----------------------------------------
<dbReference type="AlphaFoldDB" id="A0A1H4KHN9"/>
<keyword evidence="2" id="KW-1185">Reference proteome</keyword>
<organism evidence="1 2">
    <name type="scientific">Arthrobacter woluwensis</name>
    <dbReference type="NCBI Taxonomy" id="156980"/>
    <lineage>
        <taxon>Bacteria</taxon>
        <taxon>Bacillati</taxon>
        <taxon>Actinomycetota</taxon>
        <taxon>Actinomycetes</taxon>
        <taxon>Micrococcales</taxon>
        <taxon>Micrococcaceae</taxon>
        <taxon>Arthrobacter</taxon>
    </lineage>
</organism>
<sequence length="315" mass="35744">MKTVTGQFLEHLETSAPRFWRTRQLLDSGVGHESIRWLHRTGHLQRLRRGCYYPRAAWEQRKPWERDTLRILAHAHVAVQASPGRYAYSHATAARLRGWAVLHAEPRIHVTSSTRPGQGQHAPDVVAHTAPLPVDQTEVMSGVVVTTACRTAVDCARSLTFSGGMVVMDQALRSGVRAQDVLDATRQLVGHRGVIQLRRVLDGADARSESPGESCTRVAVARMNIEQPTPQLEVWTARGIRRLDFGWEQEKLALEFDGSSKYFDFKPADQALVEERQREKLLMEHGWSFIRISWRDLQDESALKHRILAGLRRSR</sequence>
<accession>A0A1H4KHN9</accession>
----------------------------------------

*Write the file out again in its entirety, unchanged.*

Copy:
<dbReference type="AlphaFoldDB" id="A0A1H4KHN9"/>
<keyword evidence="2" id="KW-1185">Reference proteome</keyword>
<organism evidence="1 2">
    <name type="scientific">Arthrobacter woluwensis</name>
    <dbReference type="NCBI Taxonomy" id="156980"/>
    <lineage>
        <taxon>Bacteria</taxon>
        <taxon>Bacillati</taxon>
        <taxon>Actinomycetota</taxon>
        <taxon>Actinomycetes</taxon>
        <taxon>Micrococcales</taxon>
        <taxon>Micrococcaceae</taxon>
        <taxon>Arthrobacter</taxon>
    </lineage>
</organism>
<sequence length="315" mass="35744">MKTVTGQFLEHLETSAPRFWRTRQLLDSGVGHESIRWLHRTGHLQRLRRGCYYPRAAWEQRKPWERDTLRILAHAHVAVQASPGRYAYSHATAARLRGWAVLHAEPRIHVTSSTRPGQGQHAPDVVAHTAPLPVDQTEVMSGVVVTTACRTAVDCARSLTFSGGMVVMDQALRSGVRAQDVLDATRQLVGHRGVIQLRRVLDGADARSESPGESCTRVAVARMNIEQPTPQLEVWTARGIRRLDFGWEQEKLALEFDGSSKYFDFKPADQALVEERQREKLLMEHGWSFIRISWRDLQDESALKHRILAGLRRSR</sequence>
<accession>A0A1H4KHN9</accession>